"It is also going to appeal to many women who are looking for a natural or holistic approach to their reproductive health care."

Both Dr. Mielnik and Dr. Beiter do NaPro consultation; Dr. Beiter also does surgery.

Dr. Beiter told CNY, "We feel we're offering patients an ethically sound program of women's health care that rivals or excels conventional obstetric-gynecological treatments."

Dr. Mielnik said that NaPro looks "very promising" in resolving infertility. Up to 70 percent of couples have been helped to achieve a successful pregnancy, while the success rate for IVF is 45 percent after three cycles of treatment and 51 percent after six cycles, she said.

Dr. Mielnik noted that other approaches to reproductive issues either "suppress the fertility cycle," as with chemical contraception, or "bypass the system" as with IVF. NaPro cooperates with a woman's system and, where needed, restores normal function.

"Our approach is restorative; it respects the natural ecology of a woman's body," Dr. Mielnik said.

The Gianna Center also has an educational component, and that's a "critical" part of its mission, Dr. Mielnik said. She wants every woman to understand "her own dignity as a child of God" and the "gift of fertility" that is part of womanhood.

When a woman understands both herself and the "profoundly beautiful cycle that brings new life into the world," then Church teaching about marriage, sexuality and reproduction makes sense, Dr. Mielnik said.

She stressed, however, that the center welcomes all patients, and that no one will be "pressured or judged."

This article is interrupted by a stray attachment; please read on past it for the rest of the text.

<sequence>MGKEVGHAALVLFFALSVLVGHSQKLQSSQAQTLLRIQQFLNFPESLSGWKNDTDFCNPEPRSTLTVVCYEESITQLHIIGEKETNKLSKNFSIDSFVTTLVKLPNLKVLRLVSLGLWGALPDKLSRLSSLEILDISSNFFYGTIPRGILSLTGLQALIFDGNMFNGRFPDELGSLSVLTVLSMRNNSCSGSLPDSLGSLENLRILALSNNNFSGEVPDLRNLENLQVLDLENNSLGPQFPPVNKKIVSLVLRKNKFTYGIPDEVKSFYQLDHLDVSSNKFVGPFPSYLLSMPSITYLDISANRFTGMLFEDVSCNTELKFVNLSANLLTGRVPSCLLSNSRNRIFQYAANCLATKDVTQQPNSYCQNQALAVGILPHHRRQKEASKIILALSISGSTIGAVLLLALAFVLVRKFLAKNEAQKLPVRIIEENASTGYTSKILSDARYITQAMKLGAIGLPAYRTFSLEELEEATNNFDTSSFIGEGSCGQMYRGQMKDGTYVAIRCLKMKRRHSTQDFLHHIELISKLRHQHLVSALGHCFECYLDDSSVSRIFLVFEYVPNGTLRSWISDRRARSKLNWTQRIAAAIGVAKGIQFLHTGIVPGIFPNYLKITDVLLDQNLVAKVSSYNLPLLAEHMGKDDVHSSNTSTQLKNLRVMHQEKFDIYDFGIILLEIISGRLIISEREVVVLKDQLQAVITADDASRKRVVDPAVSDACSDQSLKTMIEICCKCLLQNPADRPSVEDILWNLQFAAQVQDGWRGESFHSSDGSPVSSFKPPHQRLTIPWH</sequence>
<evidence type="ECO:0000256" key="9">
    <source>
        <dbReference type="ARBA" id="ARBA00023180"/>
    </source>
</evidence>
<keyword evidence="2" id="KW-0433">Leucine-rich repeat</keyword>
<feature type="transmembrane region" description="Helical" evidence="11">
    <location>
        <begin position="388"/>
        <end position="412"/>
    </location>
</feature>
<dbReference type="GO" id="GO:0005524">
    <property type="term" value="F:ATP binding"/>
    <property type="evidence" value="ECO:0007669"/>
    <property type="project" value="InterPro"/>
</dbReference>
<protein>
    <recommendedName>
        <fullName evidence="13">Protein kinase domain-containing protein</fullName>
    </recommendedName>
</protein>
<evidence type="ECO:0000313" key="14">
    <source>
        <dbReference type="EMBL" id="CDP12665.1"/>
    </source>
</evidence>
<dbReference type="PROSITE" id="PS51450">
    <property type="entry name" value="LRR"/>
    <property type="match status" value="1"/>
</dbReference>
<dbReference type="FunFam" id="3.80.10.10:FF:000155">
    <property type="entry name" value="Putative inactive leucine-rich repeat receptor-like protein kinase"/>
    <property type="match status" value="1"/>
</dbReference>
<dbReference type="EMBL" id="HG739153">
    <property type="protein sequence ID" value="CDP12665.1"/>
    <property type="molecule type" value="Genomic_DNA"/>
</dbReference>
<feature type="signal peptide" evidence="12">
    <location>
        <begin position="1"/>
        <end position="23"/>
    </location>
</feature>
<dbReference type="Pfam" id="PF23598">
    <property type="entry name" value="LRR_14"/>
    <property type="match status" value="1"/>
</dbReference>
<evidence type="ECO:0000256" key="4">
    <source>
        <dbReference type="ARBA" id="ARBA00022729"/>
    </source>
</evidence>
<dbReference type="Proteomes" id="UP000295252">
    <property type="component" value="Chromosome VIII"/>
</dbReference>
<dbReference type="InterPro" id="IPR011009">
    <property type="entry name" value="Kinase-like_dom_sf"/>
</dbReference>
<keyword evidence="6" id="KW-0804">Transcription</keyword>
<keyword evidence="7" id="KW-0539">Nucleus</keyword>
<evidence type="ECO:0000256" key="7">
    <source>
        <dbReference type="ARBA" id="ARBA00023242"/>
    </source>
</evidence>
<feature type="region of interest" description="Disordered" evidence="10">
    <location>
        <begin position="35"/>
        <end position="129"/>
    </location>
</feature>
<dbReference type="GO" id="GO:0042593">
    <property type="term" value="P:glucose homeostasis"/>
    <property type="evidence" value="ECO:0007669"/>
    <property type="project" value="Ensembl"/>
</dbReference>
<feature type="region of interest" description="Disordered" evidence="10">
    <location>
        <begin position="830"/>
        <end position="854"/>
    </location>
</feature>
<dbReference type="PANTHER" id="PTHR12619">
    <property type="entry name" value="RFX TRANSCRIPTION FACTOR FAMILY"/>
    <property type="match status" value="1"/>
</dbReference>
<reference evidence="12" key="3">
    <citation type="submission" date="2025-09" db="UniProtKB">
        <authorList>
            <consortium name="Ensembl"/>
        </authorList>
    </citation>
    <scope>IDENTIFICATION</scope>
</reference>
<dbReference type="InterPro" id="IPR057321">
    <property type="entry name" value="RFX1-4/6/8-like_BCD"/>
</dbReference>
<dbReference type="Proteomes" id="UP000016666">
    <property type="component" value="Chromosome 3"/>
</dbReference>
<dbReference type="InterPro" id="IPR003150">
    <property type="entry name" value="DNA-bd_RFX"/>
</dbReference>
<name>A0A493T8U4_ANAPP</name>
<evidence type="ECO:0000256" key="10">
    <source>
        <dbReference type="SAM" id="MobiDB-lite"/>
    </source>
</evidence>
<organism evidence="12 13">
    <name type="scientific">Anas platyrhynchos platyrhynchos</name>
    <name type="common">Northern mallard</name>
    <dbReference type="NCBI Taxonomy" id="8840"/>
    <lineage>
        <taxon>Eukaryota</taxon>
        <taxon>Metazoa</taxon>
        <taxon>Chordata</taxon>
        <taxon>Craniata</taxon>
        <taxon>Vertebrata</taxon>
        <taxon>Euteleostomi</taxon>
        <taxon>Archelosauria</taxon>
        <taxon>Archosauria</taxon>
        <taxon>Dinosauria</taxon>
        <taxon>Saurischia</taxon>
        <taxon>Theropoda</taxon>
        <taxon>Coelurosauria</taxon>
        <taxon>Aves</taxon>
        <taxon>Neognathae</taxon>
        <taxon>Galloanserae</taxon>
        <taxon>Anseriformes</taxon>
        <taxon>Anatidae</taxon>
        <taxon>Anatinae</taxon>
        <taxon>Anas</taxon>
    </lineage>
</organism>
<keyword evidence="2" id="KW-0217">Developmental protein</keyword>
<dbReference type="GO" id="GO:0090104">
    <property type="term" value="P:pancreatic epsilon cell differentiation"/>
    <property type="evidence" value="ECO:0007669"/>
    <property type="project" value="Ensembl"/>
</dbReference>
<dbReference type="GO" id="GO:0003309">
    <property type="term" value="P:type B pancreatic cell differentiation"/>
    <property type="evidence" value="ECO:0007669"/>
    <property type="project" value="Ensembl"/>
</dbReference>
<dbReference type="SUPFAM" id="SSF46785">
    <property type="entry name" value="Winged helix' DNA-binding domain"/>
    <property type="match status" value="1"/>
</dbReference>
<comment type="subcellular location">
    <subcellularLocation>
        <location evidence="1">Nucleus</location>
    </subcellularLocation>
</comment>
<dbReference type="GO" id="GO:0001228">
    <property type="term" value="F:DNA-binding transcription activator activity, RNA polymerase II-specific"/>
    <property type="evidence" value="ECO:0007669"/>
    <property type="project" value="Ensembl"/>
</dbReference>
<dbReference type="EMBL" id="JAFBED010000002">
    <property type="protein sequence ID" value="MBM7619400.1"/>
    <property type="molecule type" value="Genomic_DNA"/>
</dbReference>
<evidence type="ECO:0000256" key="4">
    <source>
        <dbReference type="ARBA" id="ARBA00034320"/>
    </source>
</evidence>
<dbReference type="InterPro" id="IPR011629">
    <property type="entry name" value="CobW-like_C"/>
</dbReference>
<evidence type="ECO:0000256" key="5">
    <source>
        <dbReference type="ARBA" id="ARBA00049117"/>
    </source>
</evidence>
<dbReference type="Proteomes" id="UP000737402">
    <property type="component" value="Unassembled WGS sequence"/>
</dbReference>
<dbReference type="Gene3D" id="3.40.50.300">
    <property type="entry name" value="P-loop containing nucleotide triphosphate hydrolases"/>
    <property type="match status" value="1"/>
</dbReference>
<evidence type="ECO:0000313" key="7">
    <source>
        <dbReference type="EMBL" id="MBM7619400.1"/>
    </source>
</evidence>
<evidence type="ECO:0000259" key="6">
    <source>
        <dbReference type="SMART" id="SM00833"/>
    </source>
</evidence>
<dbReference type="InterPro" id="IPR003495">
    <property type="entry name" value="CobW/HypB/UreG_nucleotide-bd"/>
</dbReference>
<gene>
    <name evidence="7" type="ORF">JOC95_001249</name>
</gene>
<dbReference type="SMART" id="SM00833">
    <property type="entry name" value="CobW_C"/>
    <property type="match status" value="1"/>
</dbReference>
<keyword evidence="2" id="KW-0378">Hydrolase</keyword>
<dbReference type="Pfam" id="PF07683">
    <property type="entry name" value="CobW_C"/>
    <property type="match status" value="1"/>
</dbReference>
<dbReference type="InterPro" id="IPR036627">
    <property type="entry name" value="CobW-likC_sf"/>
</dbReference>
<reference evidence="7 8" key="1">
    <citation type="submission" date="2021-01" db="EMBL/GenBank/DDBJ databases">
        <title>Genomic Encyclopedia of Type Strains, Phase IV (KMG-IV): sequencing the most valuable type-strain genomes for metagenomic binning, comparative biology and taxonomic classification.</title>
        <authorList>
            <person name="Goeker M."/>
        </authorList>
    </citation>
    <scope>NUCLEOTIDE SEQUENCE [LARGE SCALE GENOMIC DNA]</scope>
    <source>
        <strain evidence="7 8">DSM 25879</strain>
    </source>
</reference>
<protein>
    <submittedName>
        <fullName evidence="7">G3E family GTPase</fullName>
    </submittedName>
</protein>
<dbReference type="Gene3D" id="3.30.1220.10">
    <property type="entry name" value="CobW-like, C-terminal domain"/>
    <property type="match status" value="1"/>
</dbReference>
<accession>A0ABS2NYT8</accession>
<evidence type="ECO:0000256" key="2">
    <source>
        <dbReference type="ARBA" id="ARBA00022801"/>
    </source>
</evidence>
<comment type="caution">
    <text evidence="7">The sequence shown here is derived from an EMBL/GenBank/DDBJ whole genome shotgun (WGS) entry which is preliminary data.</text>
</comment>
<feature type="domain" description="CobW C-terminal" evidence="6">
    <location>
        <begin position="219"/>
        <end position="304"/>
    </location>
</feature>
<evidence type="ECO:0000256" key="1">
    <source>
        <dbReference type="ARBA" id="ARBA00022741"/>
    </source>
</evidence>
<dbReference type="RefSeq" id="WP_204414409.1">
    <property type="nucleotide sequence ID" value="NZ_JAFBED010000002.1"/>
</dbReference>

Dr. Mielnik, 32, originally from Pennsylvania, said her commitment to human dignity and pro-life values began early. As a teen, she was "tormented" by human rights abuses described on television. As a pre-med student at Villanova University, she worked at a crisis pregnancy center. While studying at Jefferson Medical College in Philadelphia, she founded a student pro-life group and brought in pro-life speakers, postabortive women, trainers in pro-life counseling and others. She also founded a citywide pro-life group for medical students.

She expressed her views freely in classes, she said. And although she encountered plenty of opposition in public, "in private, countless students would come up to me and say, ÔI share your values,' " she said.

The Gianna Center is named for St. Gianna Beretta Molla, an Italian physician, wife and mother of four who died in 1962. Ill during her fourth pregnancy, she refused a potentially lifesaving hysterectomy—which Church teaching would have allowed—in order to save her baby. She was canonized in 2004.

"She's a personal favorite of mine," Dr. Mielnik said.

Her hope for the Gianna Center is that it will serve "the Catholic population of women in this city that has been crying out for health care consistent with their values."

She hopes that couples struggling with infertility who might be thinking of IVF will discover that "there is an alternative that is effective, less expensive and morally acceptable that will allow them to conceive through a natural act of intercourse."

The Gianna Center accepts most major medical insurance plans including Medicaid.

Information: 212-481-1219